Del. Steve Landes (R-Augusta) relays a lesson the Senate has failed to learn–you have to know how much you can spend before you start spending it. The Senate Budget makes promises that responsible revenue figures won’t support. Landes details the flaws in the Senate revenue estimates and their irresponsible decision not to provide for a deposit to begin replenishing the Rainy Day fund.
Check out Landes’ speech on YouTube.
The transcript of his remarks follows:
Ladies and Gentlemen of the House, as you know, I’m a newbie to the budget conference this year. But, one thing I do know already is that we have to figure out how many dollars we have to spend before we can actually spend those dollars.
Today, I’d like to talk about where we are relative to the revenues in the state budget.
As you know, we’ve had a challenge the last few years with whether the state revenue projections are on target and have really been accurate related to dollars coming in to the Commonwealth and making sure that we account for those in our state budget.
The last few years, unfortunately, those have not always been on target.
In Fiscal Year 2008, the final revenue projections barely met our forecast, and we ended the year only $5 million above the forecast.
Last year, even after pulling down the state revenue forecast by $821 million in the mid-2009 Session re-forecast, Governor Kaine’s forecast overestimated revenues by $299 million. Unfortunately, the Commonwealth ended the year with a substantial budget shortfall.
Thankfully, in the House, we had the foresight to insist the budget conferees set aside a state revenue reserve of $150 million, which did help the state close the books at the end of the year to offset the impact of the FY 2009 shortfall.
This year, the House incorporated Governor McDonnell’s three-year upward adjustment in the state revenue mid-session reforecast, totaling $200 million. But, the House also set aside an additional $165 million for deposit into the Commonwealth’s Revenue Stabilization (Rainy Day) Fund to help offset any potential setbacks that we may experience because of the weak economy. While all of us are pleased that the economy is showing some signs of improvement, we also know that economists believe that the economy is not recovering as quickly as we’ve seen in the past and that the recovery will probably be slow and steady, not like the robust recoveries that we’re used to seeing in past years.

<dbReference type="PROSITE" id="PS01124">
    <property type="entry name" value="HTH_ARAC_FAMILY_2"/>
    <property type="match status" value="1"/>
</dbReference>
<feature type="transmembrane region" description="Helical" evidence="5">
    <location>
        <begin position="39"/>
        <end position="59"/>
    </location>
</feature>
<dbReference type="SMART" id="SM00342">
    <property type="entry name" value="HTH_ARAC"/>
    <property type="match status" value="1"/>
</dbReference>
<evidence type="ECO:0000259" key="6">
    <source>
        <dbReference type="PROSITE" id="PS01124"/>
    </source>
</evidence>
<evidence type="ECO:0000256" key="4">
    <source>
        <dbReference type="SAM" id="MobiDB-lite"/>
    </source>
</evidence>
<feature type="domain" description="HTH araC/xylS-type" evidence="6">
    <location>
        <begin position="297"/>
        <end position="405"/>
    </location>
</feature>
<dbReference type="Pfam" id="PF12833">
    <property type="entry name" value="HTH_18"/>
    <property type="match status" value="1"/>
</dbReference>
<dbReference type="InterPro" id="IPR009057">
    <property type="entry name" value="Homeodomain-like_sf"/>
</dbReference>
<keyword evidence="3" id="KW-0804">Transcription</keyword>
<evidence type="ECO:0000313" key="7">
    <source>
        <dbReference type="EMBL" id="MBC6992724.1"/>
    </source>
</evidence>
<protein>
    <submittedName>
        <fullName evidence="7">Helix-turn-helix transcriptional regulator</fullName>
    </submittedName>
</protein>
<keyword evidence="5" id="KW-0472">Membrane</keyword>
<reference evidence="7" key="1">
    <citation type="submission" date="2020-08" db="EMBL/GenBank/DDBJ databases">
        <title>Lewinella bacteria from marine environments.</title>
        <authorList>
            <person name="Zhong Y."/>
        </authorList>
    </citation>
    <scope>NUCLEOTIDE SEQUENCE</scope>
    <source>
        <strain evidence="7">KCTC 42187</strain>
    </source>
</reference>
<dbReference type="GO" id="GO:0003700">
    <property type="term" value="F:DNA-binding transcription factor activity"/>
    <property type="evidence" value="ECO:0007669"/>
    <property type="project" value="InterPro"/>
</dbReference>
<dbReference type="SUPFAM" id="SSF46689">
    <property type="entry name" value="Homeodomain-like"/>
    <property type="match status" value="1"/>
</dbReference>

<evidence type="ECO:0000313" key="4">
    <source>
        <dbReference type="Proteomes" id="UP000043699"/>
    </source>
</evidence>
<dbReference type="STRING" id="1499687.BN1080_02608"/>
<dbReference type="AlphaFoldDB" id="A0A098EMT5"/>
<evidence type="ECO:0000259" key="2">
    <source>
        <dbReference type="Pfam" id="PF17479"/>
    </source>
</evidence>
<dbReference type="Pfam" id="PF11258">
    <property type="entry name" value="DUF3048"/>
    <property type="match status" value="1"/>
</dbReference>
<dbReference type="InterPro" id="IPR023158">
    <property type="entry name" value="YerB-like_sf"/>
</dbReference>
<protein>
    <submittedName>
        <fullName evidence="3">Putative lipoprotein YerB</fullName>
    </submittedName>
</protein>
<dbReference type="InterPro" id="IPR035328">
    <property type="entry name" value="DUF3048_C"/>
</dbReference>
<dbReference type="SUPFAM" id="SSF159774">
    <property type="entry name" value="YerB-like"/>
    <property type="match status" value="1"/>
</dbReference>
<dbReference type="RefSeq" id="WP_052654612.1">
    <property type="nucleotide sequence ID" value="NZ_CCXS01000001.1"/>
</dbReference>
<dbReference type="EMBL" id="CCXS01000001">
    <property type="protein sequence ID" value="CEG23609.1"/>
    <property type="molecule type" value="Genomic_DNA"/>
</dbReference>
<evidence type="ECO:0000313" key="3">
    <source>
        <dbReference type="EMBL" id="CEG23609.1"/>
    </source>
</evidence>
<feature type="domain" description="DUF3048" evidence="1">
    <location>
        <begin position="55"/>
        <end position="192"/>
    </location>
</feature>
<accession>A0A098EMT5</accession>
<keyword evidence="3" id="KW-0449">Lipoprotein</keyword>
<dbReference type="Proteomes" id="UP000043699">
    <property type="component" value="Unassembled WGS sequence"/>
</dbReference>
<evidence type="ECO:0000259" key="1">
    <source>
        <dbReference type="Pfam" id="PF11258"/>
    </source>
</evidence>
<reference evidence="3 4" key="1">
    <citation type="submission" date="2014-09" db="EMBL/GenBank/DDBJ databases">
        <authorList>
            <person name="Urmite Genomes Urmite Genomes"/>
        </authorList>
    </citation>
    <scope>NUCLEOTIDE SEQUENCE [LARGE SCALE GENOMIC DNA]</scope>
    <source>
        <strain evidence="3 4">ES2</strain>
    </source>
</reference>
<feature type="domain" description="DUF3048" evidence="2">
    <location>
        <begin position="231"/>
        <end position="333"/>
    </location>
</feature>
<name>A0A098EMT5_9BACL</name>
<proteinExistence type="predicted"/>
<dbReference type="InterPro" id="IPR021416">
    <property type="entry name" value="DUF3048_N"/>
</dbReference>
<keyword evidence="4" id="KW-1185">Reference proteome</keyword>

Now, that’s what the House of Delegates did this year in its budget relative to revenues.
But, as Paul Harvey always used to say, “here’s the rest of the story” – regarding what our Senate colleagues have done with their budget.
Mr. Speaker, in contrast to the House, the Senate not only adopted and spent the entire $200 million recommended by Governor McDonnell, but also, in essence, revised the state revenue forecast and added an additional $247 million in revenues over the three-year period.
In particular, the Senate revisions included an amount of $69.1 million in the current year when we still trail the forecast with only four months remaining until the end of this fiscal year on June 30.
In addition to spending the $247 million in additional (or what I would consider pumped-up) revenues, the Senate eliminated $40 million that Governor Kaine had included in House Bill 30 as a deposit for the Rainy Day Fund. And, they spent that $40 million too.
In my estimation, ladies and gentlemen of the House, the House and Senate budget conferees have to deal with the revenue issue. This is the most important thing we’re going to have to do in the near term.
It’s very difficult and very troubling when we’re going into this conference with the fact that not only did the Senate build their budget on what I consider faulty and dangerous revenue assumptions, but they’ve also built a lot of the spending they’ve done in their budget on false promises, because those dollars just are not there.
What the Senate has done by spending more than every cent that we’ve tried to set aside in the past, the Senate also has raised expectations that many programs will not be cut.
The House took the more prudent course to assess our revenues, spend them accordingly and make the cuts necessary to meet our constitutional obligation of balancing our state budget.
Ladies and gentleman, I hope you will join me in thanking the members of the House Appropriations Committee on doing the prudent thing and not just trying to puff up the Commonwealth’s revenue estimates.
Thank you, Mr. Speaker.